Sunday, November 29, 2015

Can You Make a Snowman?

In many parts of the country it is a cold and snowy winter.  I have to admit that I do not miss the snow, and am dreading the amount of rain we’ve been told is coming this winter.
But kids rarely dislike the snow.  It is fun to play in, great for sledding, and you get hot chocolate when you come inside. What could be bad?



Making a snowman is a favorite activity for kids in the winter.  Almost everyone knows how to make a snowman.   But can they tell someone else how to make one? Can they articulate the steps?

A fun book for young children is Max and Mo: Let’s Build a Snowman, by Patricia Lakin.
(Note; this post contains an affiliate link)

It is an early reader book about two hamsters making a snowman in the classroom (where they are the class pets) while the students are outside playing in the “real” snow.

There are a number of language elements you can address with this story; including a number of sequencing opportunities.

I have a series of 5 shared/guided reading/speech-language therapy lessons based on the story, including fact/fiction (can hamsters really cut and paste?), comparative adjectives (snowmen are made from big, bigger and biggest balls of snow), sequencing steps, and story retelling.

On the first day or session, I do a picture walk.  I talk about the weather, what the illustrations tell us about the book and the events in the story.  I talk about what activities are appropriate for different seasons, and what the students like to do when it snows (if, in fact, the students here in the warm climate have experienced snow).  Then after reading the story, we sort activities by “winter” and “not winter” (or each of the other seasons).


Each successive day or session has its own purpose for reading; including identifying what is real and what is fantasy/fiction, adjectives of size and use of comparatives and superlatives, story elements identification and retelling the story.  
On day/session 5 I address sequencing.  With this story, you can sequence the events in the story and/or the steps to building a snowman.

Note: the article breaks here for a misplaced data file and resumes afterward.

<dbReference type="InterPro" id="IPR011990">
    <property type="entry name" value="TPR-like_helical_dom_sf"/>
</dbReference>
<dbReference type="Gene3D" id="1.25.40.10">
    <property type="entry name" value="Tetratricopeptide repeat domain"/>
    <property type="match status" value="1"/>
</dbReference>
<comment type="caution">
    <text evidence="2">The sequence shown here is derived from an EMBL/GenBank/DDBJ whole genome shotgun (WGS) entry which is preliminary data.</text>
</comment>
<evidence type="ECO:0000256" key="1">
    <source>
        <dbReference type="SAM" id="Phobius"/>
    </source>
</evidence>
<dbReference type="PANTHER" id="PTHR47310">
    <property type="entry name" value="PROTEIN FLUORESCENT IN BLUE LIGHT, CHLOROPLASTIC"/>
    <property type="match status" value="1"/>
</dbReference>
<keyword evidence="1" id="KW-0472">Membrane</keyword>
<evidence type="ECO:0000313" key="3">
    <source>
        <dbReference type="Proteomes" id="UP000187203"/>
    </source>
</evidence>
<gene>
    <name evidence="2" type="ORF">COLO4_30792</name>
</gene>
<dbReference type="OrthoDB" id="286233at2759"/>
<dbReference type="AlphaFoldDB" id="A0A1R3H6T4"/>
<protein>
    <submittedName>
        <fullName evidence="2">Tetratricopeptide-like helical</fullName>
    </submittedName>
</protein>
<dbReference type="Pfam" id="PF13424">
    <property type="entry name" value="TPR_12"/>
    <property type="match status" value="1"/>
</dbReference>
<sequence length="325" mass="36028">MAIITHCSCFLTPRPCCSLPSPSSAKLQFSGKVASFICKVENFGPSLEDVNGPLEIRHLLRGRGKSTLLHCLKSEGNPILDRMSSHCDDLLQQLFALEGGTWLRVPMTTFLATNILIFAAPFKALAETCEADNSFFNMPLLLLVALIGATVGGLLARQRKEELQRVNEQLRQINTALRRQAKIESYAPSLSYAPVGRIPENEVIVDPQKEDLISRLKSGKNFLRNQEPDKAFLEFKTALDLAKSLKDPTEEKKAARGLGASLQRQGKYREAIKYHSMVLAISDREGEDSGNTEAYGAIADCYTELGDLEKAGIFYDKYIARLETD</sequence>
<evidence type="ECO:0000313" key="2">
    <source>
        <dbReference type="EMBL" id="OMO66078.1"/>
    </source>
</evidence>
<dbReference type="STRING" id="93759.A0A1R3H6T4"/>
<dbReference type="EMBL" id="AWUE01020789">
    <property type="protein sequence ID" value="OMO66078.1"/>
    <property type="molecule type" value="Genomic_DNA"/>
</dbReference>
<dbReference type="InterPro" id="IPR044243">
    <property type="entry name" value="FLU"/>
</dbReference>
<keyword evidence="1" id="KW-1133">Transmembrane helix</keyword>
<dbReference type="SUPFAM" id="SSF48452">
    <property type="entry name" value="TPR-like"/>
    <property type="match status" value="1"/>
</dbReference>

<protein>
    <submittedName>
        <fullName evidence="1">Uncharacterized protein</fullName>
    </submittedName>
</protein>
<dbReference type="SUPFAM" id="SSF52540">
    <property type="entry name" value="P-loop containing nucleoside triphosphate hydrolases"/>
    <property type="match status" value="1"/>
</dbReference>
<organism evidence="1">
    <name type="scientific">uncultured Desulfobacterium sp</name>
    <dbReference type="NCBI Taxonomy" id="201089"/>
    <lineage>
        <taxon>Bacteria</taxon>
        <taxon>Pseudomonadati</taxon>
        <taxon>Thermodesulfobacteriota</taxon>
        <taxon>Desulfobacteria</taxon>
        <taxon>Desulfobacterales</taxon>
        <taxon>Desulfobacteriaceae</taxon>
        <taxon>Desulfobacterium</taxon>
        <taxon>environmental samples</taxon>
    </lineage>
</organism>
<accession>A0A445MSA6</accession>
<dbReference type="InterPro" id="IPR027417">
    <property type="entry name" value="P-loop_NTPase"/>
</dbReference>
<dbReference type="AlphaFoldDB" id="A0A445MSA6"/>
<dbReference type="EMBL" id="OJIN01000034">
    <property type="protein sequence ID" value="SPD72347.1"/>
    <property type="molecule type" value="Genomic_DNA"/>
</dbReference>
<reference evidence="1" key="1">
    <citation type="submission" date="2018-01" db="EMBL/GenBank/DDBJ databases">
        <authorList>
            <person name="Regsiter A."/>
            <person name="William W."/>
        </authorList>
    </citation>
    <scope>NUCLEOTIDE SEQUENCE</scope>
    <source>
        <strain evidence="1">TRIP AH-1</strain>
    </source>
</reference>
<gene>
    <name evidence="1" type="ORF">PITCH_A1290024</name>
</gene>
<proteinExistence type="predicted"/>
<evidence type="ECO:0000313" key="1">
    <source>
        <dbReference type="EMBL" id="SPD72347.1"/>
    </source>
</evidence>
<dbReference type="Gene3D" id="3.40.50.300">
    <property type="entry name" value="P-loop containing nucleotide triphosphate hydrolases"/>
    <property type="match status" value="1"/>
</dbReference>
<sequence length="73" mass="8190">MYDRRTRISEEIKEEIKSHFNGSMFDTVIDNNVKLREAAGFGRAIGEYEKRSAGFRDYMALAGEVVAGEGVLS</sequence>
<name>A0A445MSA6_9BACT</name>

Here is a “Make a Snowman” activity page for you to use with your students to complete the sequencing activity.
If you’d like to see more of the activities I have for this book, go to my TPT store here.


Have fun, stay warm, and Keep on Talking!




Sunday, November 22, 2015

8 Great Toys and Games for Enhancing Language Skills

The Speech-Language Pathologists are having a linky party! Come read them all and get lots of great ideas for gift giving this season.

Whether your gifts come with Santa or with the lighting of the Menorah, giving kids toys and games that encourage the development of language and learning skills in a fun way is great.  Often, they don’t even know they’re learning.



My own kids always knew there would be a healthy dose of learning games once they got old enough to recognize me for the educator I can’t help being.
And in therapy sessions, the kids I worked with - who hated anything that looked like work or learning tasks - loved when I snuck in games that - sh sh sh - worked on their language skills.



So, if you’re shopping for your own kids this holiday season here are 8 nights’ - or days’ - worth of language fun:
(note - this post does contain affiliate links, but I received no compensation for mentioning these products)

(P.S. - don't forget to check out the other great ideas in this Speech-Language Pathologists' Linky!)

  1. Mystery Garden, by Ravensberger.  I had a whole closet full of Ravensberger games because they’ve always done such a great job of making learning fun.  Mystery Garden is a great one for language skills.  A special object is chosen by one player and, as students move around the board to get to the castle, they ask questions in order to figure out what the item is. It takes some strategizing and good language processing to determine the best question to ask to get the most information. It also takes some memory skills to remember what clues have been given so far. Players are required to make guesses that give them clues - and remember and analyze what they’ve been told in each successive turn - to the mystery item.  The number of turns is limited, so asking questions that provide broad, categorical or descriptive clues becomes more important that asking for small, detailed information.  It’s a great game for developing concise language skills, as well as memory skills.  If you are playing this game with AAC users, it’s a great way to help them find vocabulary within categorical pages, use descriptive concepts, and ask questions.